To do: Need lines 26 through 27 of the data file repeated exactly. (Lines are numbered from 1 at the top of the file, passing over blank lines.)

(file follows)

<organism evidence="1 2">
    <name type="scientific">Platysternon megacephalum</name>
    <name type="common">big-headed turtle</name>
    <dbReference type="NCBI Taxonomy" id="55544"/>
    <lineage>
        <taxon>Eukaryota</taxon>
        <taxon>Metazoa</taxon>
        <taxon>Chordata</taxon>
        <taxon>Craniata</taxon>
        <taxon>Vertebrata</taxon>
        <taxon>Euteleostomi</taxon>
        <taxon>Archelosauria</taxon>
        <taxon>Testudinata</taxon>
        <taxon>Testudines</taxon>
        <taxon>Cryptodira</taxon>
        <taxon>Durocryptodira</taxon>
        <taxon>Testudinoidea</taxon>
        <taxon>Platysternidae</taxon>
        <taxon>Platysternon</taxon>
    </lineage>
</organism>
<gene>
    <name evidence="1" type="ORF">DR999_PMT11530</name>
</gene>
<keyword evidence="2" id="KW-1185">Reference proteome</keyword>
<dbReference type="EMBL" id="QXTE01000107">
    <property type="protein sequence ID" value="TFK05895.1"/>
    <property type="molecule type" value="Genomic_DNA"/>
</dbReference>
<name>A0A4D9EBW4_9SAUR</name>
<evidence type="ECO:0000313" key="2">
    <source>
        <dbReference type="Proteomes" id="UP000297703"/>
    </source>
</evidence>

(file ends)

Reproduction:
<dbReference type="EMBL" id="QXTE01000107">
    <property type="protein sequence ID" value="TFK05895.1"/>